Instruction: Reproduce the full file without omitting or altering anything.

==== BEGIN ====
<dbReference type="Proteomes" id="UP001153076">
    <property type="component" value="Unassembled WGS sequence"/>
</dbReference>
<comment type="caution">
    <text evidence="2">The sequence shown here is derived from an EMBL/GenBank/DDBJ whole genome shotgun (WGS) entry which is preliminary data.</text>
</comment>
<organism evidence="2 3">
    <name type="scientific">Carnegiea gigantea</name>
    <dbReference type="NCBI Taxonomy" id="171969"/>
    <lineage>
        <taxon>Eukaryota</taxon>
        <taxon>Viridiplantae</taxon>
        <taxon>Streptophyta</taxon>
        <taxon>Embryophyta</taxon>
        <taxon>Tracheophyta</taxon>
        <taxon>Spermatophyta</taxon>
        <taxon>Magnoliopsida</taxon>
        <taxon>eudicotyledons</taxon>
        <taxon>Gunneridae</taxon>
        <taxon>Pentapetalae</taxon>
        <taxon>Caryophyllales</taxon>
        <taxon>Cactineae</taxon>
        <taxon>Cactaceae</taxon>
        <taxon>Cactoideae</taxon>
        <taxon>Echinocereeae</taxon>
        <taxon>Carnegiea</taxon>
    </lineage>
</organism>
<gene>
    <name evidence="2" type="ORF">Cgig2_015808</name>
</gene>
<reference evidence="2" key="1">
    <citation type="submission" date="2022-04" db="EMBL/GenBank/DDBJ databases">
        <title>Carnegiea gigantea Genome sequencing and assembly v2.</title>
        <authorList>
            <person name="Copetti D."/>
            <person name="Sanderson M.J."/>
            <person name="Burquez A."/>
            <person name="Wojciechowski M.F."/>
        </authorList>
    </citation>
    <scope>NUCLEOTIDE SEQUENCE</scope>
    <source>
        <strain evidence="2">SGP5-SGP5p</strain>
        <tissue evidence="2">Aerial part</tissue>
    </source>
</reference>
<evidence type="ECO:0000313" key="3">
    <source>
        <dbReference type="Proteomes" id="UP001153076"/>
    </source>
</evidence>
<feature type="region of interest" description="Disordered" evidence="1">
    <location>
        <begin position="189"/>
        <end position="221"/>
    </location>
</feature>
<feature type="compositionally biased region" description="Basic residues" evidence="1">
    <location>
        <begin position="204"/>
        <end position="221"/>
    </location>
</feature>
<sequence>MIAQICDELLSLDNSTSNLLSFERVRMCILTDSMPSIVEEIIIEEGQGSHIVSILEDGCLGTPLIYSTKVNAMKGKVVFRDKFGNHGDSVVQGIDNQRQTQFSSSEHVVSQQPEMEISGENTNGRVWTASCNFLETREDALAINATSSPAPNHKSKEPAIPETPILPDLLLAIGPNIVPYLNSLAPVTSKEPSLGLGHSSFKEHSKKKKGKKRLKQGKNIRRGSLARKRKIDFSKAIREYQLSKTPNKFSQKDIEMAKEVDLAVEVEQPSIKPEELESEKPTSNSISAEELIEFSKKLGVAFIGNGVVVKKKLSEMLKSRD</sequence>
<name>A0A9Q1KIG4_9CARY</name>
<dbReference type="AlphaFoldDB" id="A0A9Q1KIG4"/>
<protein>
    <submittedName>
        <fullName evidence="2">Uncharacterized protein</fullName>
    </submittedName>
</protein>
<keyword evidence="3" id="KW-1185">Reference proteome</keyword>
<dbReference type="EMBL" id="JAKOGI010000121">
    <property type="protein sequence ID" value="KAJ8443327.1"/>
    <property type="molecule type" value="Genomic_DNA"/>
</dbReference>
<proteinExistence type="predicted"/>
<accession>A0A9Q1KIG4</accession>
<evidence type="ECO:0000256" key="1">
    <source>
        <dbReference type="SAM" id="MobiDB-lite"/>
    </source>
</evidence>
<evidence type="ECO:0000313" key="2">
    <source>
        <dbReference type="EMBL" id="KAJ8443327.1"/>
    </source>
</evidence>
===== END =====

<dbReference type="Proteomes" id="UP001153076">
    <property type="component" value="Unassembled WGS sequence"/>
</dbReference>
<comment type="caution">
    <text evidence="2">The sequence shown here is derived from an EMBL/GenBank/DDBJ whole genome shotgun (WGS) entry which is preliminary data.</text>
</comment>
<organism evidence="2 3">
    <name type="scientific">Carnegiea gigantea</name>
    <dbReference type="NCBI Taxonomy" id="171969"/>
    <lineage>
        <taxon>Eukaryota</taxon>
        <taxon>Viridiplantae</taxon>
        <taxon>Streptophyta</taxon>
        <taxon>Embryophyta</taxon>
        <taxon>Tracheophyta</taxon>
        <taxon>Spermatophyta</taxon>
        <taxon>Magnoliopsida</taxon>
        <taxon>eudicotyledons</taxon>
        <taxon>Gunneridae</taxon>
        <taxon>Pentapetalae</taxon>
        <taxon>Caryophyllales</taxon>
        <taxon>Cactineae</taxon>
        <taxon>Cactaceae</taxon>
        <taxon>Cactoideae</taxon>
        <taxon>Echinocereeae</taxon>
        <taxon>Carnegiea</taxon>
    </lineage>
</organism>
<gene>
    <name evidence="2" type="ORF">Cgig2_015808</name>
</gene>
<reference evidence="2" key="1">
    <citation type="submission" date="2022-04" db="EMBL/GenBank/DDBJ databases">
        <title>Carnegiea gigantea Genome sequencing and assembly v2.</title>
        <authorList>
            <person name="Copetti D."/>
            <person name="Sanderson M.J."/>
            <person name="Burquez A."/>
            <person name="Wojciechowski M.F."/>
        </authorList>
    </citation>
    <scope>NUCLEOTIDE SEQUENCE</scope>
    <source>
        <strain evidence="2">SGP5-SGP5p</strain>
        <tissue evidence="2">Aerial part</tissue>
    </source>
</reference>
<evidence type="ECO:0000313" key="3">
    <source>
        <dbReference type="Proteomes" id="UP001153076"/>
    </source>
</evidence>
<feature type="region of interest" description="Disordered" evidence="1">
    <location>
        <begin position="189"/>
        <end position="221"/>
    </location>
</feature>
<feature type="compositionally biased region" description="Basic residues" evidence="1">
    <location>
        <begin position="204"/>
        <end position="221"/>
    </location>
</feature>
<sequence>MIAQICDELLSLDNSTSNLLSFERVRMCILTDSMPSIVEEIIIEEGQGSHIVSILEDGCLGTPLIYSTKVNAMKGKVVFRDKFGNHGDSVVQGIDNQRQTQFSSSEHVVSQQPEMEISGENTNGRVWTASCNFLETREDALAINATSSPAPNHKSKEPAIPETPILPDLLLAIGPNIVPYLNSLAPVTSKEPSLGLGHSSFKEHSKKKKGKKRLKQGKNIRRGSLARKRKIDFSKAIREYQLSKTPNKFSQKDIEMAKEVDLAVEVEQPSIKPEELESEKPTSNSISAEELIEFSKKLGVAFIGNGVVVKKKLSEMLKSRD</sequence>
<name>A0A9Q1KIG4_9CARY</name>
<dbReference type="AlphaFoldDB" id="A0A9Q1KIG4"/>
<protein>
    <submittedName>
        <fullName evidence="2">Uncharacterized protein</fullName>
    </submittedName>
</protein>
<keyword evidence="3" id="KW-1185">Reference proteome</keyword>
<dbReference type="EMBL" id="JAKOGI010000121">
    <property type="protein sequence ID" value="KAJ8443327.1"/>
    <property type="molecule type" value="Genomic_DNA"/>
</dbReference>
<proteinExistence type="predicted"/>
<accession>A0A9Q1KIG4</accession>
<evidence type="ECO:0000256" key="1">
    <source>
        <dbReference type="SAM" id="MobiDB-lite"/>
    </source>
</evidence>
<evidence type="ECO:0000313" key="2">
    <source>
        <dbReference type="EMBL" id="KAJ8443327.1"/>
    </source>
</evidence>